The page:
A federal judge in New York City on Tuesday denied a bid from a group of teachers and other school employees seeking a temporary restraining order against a COVID-19 vaccine mandate that took effect in the city’s public school system earlier this week.
District Judge Mary Kay Vyskocil considered there is no presumption of irreparable harm in the request from the 10 educators who asked for a temporary restraining order on the basis of religious exemption.
"Plaintiffs have not made an adequate showing to entitle them to a temporary restraining order," Vyskocil said. "If I were to grant injunctive relief today there could be an enormous disruption for school for thousands of New York City schoolchildren."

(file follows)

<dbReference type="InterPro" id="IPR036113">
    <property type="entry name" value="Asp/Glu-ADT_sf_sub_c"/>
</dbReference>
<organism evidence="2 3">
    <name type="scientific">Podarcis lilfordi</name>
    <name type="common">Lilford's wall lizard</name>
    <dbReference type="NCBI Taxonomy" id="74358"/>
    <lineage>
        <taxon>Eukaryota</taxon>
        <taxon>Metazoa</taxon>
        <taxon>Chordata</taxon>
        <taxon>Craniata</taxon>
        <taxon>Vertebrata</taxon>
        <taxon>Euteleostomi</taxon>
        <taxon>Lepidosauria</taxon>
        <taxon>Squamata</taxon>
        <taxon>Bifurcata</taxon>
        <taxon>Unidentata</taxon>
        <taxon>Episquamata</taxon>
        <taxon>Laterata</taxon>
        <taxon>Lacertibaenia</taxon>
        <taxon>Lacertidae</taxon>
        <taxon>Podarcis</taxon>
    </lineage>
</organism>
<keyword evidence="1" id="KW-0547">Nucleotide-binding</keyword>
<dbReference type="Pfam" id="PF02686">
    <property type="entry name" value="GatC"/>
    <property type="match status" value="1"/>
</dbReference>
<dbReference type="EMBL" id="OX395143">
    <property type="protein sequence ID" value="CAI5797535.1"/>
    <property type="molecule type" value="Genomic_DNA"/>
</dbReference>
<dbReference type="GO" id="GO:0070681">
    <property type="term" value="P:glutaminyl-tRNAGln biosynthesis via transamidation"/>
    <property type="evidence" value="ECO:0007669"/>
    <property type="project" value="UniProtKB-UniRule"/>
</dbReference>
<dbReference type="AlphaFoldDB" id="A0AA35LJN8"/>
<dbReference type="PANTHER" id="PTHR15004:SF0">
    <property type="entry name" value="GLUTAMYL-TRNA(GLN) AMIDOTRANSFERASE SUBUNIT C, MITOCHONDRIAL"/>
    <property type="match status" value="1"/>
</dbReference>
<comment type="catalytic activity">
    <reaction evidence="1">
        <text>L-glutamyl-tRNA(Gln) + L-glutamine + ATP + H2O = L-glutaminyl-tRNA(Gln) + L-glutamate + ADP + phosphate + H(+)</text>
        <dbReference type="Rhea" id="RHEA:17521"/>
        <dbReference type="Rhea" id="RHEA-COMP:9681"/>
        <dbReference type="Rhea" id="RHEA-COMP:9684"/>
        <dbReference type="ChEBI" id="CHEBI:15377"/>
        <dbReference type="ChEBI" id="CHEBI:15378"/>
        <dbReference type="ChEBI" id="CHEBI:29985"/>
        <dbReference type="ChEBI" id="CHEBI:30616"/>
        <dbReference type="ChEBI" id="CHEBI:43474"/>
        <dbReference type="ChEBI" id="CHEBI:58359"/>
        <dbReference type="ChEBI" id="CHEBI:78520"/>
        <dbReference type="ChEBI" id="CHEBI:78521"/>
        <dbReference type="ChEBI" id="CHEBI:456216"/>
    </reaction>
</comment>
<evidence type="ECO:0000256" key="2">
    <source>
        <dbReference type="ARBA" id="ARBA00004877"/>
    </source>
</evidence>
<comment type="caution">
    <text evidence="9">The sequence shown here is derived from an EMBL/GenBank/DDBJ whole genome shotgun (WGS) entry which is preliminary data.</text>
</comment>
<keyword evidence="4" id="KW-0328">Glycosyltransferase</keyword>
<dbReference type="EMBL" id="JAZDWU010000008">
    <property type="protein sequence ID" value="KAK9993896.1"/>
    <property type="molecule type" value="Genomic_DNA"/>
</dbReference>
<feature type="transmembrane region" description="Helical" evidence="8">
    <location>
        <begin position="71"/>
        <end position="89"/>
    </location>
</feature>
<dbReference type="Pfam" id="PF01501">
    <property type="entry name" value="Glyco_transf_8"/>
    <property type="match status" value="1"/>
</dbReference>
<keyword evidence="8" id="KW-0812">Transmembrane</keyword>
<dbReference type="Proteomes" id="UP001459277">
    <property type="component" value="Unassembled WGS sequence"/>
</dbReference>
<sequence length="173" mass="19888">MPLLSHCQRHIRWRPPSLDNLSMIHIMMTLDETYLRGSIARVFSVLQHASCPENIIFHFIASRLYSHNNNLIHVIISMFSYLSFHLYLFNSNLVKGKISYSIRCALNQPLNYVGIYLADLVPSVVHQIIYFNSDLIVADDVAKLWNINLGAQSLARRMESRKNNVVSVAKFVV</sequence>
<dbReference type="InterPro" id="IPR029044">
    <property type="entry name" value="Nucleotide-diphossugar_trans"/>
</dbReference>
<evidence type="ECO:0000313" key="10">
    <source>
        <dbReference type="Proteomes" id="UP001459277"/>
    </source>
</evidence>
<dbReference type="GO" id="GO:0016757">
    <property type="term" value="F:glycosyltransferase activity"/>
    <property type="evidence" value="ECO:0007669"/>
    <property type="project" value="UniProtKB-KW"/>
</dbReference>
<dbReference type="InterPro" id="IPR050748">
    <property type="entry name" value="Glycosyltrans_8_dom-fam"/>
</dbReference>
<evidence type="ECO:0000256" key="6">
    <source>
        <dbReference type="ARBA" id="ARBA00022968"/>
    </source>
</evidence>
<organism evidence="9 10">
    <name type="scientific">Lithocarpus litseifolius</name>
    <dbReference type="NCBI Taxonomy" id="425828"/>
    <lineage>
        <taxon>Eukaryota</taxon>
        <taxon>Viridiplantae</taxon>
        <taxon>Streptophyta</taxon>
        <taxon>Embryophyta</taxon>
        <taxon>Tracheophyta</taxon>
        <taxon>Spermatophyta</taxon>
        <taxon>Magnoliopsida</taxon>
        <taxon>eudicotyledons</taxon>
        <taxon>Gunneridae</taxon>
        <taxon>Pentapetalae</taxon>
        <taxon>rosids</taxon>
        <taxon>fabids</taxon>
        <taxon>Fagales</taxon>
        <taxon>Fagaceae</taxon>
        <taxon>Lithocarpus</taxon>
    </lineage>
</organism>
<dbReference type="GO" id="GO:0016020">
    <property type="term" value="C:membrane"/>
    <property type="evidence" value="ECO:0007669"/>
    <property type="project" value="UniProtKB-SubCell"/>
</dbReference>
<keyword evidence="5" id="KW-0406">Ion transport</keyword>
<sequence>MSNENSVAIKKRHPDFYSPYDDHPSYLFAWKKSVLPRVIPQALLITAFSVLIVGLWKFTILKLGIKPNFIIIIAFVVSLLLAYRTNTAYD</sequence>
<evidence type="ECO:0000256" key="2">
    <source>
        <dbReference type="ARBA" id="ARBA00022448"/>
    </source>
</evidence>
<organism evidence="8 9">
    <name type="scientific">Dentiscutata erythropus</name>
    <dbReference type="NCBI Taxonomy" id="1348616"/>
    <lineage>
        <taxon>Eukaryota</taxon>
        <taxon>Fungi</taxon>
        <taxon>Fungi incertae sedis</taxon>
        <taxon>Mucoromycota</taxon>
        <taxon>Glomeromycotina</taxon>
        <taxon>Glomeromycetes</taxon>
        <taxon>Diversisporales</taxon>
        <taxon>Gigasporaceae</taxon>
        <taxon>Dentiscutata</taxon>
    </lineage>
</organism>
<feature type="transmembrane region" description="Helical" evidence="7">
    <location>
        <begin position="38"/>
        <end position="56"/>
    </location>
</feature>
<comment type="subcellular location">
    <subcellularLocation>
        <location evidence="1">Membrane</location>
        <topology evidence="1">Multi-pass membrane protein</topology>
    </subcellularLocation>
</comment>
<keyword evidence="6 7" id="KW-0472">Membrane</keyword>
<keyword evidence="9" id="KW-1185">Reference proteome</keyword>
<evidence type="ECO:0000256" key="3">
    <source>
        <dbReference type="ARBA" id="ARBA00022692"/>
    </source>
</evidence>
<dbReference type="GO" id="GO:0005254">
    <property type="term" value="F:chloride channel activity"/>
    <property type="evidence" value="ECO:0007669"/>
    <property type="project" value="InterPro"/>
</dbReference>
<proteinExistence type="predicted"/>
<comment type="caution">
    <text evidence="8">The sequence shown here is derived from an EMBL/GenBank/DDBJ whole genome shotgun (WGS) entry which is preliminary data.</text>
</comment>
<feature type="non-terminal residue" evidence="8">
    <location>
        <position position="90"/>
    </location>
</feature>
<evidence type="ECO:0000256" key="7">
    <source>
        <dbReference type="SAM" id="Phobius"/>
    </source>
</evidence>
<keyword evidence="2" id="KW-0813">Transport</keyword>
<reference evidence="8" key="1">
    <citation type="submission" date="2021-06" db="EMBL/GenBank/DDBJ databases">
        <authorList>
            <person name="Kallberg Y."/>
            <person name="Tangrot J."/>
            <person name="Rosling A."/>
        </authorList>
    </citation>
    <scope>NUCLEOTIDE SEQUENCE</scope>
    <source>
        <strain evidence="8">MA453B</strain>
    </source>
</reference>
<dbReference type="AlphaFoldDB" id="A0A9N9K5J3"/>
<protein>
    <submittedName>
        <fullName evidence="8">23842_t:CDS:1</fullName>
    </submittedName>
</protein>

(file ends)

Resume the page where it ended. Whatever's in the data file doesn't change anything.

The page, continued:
The group of 10 teachers, educators and administrators were looking to temporarily prevent the city from further enforcing the vaccine mandate, which went into effect in the city’s million-plus-student public school system on Monday.
Public school employees who do not comply with the mandate will be placed on unpaid leave with benefits, including health care benefits. The city planned to bring in substitutes where needed.
About 148,000 public school employees in the city were given until 5 p.m. on Oct. 1 to get at least their first vaccine shot.
Mayor Bill de Blasio said 90% of Department of Education employees had received at least one vaccine dose, including 93% of teachers and 98% of principals, as of Friday, with about 43,000 doses having been administered since the mandate was announced Aug. 23.
The nation's largest school system is one of the first in the country to require inoculations for all its staffers.
A similar mandate is set to go into effect in Los Angeles on Oct. 15.
The Associated Press contributed to this report.